Long Beach Port Officials Address Cargo Backlog Causes, Potential Solutions

The Long Beach Container Terminal at the Port of Long Beach. Photo via POLB.

Port of Long Beach Executive Director Mario Cordero and Deputy Executive Director Noel Hacegaba this week said that the port was during everything it could, including holding talks with stakeholders such as terminal and warehouse operators, to increase the port’s push toward 24/7 operations.

The comments came during an Oct. 27 press conference to talk about congestion at Long Beach and the adjoining Port of Los Angeles, and measures that both San Pedro Bay ports have taken to relieve some of the backlog.

During normal times, the number of containerships at anchor in the San Pedro Bay is zero. But as of Oct. 27, there were 74 containerships off the coast waiting to be berthed at either the Long Beach or Los Angeles ports, Cordero said.

He added that the record high was reached this past Sunday with 80 containerships at anchor.

Among the reasons for the huge influx of containers, he explained, were greater household spending brought about by the global pandemic that’s resulted in more people working from home.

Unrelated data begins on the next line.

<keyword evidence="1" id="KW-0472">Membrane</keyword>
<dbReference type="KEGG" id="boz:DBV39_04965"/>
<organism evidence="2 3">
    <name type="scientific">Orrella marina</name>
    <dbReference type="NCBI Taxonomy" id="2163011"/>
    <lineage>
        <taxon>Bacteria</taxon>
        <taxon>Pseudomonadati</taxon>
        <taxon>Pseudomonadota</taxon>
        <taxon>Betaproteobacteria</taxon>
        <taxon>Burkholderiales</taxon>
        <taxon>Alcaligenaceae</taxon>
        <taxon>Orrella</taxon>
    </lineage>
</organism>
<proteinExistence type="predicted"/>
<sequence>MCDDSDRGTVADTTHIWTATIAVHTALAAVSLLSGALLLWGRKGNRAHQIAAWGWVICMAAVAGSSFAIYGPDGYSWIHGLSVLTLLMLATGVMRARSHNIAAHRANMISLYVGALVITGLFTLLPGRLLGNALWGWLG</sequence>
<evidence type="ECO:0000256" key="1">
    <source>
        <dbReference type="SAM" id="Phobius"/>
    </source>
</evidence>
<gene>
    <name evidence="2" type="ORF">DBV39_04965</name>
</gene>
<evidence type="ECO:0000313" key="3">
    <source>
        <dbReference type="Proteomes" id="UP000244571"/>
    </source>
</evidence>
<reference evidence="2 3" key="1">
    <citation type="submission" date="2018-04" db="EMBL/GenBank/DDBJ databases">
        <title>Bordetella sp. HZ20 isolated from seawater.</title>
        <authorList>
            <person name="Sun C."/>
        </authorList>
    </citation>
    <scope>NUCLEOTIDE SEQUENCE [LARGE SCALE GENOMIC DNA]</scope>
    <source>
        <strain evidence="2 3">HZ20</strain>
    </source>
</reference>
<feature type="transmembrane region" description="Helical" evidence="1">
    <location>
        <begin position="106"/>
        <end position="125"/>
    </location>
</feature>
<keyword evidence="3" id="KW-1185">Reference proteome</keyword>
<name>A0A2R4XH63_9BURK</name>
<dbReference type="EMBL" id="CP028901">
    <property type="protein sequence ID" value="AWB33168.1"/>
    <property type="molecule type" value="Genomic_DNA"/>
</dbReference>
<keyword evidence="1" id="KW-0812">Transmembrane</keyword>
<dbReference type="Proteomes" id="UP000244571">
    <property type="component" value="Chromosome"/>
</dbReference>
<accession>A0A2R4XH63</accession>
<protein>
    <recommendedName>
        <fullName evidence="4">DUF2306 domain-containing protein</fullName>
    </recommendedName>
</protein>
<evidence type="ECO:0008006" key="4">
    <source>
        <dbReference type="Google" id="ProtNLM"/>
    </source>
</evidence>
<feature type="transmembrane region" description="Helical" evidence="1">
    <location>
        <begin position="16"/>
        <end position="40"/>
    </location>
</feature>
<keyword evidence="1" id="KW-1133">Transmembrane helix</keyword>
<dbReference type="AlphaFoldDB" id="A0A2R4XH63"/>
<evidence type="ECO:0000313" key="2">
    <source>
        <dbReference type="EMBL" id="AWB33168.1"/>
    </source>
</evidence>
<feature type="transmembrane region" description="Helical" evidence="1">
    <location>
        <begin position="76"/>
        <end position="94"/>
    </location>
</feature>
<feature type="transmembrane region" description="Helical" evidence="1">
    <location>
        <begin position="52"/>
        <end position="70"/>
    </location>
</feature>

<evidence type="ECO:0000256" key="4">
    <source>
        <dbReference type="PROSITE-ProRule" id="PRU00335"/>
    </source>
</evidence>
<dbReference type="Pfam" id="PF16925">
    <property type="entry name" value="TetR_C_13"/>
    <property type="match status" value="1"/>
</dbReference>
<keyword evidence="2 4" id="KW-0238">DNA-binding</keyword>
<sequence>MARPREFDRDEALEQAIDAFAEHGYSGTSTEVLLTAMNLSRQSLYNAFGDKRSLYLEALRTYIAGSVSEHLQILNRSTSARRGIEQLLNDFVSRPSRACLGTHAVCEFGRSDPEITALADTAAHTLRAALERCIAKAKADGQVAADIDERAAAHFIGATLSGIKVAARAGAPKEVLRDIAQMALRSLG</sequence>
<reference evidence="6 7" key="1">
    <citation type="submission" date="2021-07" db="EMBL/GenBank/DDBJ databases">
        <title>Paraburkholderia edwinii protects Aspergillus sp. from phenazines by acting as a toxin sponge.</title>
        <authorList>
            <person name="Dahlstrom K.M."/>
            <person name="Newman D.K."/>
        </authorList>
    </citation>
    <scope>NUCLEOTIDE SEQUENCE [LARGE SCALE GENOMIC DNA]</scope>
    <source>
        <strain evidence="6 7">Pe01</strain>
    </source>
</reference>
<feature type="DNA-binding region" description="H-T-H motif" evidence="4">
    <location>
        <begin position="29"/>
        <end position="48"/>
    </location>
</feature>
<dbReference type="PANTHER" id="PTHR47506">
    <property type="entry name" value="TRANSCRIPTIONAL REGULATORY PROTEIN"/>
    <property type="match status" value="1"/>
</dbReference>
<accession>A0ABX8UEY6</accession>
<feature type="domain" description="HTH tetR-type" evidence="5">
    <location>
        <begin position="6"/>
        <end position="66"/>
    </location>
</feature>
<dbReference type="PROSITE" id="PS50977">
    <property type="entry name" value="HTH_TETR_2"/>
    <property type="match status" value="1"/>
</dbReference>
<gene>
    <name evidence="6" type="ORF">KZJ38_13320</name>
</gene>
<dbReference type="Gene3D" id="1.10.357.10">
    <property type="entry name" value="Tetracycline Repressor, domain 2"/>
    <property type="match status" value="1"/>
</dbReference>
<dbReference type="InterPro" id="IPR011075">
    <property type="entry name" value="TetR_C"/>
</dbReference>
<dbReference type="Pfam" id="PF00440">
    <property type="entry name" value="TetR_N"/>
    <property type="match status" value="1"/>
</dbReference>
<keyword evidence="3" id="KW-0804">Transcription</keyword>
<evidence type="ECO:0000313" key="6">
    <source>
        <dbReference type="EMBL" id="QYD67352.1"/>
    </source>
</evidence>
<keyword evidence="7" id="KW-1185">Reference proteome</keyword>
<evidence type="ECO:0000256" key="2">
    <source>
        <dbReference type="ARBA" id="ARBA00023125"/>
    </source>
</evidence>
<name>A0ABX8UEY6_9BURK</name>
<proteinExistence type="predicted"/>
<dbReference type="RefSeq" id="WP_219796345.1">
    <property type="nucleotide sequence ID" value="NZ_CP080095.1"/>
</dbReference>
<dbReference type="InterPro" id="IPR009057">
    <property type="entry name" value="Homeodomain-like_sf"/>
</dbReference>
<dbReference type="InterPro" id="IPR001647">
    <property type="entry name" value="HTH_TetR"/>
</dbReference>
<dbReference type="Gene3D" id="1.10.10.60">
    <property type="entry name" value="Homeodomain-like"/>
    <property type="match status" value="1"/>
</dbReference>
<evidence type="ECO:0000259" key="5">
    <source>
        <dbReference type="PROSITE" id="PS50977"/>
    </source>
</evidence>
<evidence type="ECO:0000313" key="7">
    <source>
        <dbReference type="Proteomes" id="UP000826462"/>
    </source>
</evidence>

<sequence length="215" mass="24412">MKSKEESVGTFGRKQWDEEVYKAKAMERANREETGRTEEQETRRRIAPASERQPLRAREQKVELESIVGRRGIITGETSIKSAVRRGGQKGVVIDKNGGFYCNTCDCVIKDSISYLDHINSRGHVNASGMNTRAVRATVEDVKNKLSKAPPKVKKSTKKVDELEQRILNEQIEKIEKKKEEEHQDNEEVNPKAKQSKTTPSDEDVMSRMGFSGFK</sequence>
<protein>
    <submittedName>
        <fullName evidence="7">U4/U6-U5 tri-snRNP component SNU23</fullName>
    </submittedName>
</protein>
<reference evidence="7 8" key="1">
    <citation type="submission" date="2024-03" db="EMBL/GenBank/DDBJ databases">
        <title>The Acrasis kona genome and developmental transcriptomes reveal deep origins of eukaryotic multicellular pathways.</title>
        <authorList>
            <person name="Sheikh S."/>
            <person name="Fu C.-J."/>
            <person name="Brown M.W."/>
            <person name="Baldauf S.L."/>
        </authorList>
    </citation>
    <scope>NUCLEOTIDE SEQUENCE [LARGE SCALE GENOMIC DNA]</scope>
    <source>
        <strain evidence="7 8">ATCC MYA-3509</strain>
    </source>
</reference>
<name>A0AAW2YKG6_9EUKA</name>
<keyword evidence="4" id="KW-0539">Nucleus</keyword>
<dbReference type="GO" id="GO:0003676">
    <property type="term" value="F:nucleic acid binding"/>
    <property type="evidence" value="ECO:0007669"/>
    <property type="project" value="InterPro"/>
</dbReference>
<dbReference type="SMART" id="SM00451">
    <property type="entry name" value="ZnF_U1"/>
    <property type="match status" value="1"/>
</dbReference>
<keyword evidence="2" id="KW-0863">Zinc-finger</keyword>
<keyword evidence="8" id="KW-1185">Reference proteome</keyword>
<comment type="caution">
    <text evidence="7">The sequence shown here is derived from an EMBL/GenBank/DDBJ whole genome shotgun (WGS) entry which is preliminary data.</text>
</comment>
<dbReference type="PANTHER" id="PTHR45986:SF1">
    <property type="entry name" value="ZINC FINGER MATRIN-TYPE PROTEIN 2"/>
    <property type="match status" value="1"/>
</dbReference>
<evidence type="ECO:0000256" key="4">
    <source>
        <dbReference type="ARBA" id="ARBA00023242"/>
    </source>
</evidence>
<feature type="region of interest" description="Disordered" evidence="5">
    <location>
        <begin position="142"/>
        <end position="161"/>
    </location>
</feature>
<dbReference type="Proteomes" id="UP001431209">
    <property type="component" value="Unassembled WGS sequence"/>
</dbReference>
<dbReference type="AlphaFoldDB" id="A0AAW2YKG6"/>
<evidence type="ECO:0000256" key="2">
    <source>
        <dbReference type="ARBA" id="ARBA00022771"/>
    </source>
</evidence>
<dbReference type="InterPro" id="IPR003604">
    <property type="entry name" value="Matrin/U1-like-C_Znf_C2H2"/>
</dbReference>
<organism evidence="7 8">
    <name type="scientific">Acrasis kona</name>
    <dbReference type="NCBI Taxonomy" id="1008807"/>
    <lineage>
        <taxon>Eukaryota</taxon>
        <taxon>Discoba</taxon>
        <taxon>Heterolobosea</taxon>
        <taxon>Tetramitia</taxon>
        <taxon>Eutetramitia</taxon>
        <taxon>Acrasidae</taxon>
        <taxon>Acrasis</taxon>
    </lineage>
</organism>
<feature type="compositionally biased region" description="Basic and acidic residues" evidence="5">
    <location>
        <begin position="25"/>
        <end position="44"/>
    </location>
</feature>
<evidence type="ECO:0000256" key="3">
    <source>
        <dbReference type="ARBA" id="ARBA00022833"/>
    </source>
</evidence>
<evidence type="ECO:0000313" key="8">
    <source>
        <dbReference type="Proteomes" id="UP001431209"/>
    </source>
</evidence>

“Total retail sales through August were up 21% compared to last year,” he said. “Holiday online shopping this year is expected to be up 11-to-16% over last year. This has created a surge in cargo.”

Reasons he cited for the congestion include issues in China, where most of the goods being sent through the Southern California ports originate.

“Some major terminals in China were shut down earlier this year for several days due to the (COVID-19) outbreak there. That contributed to the backlog of ships around the globe,” he explained, adding that another factor was that due to an energy shortage, many factories in China have faced power cuts.

“The reduced production is also slowing down the supply chain,” he said.

Additionally, the port executives acknowledged a shortage of chassis, and a need for more truck drivers and warehouse workers, as well as additional hours of operation at warehouses.

These things and more played a part regarding why the Long Beach and Los Angeles ports are, beginning Nov. 1, instituting surcharges on import cargo that lingers on marine terminals.

“The terminals are running out of space,” Cordero said. “We need to make room in our terminals for the approximately 530,000 container units sitting on those waiting ships.”

By Karen Robes Meeks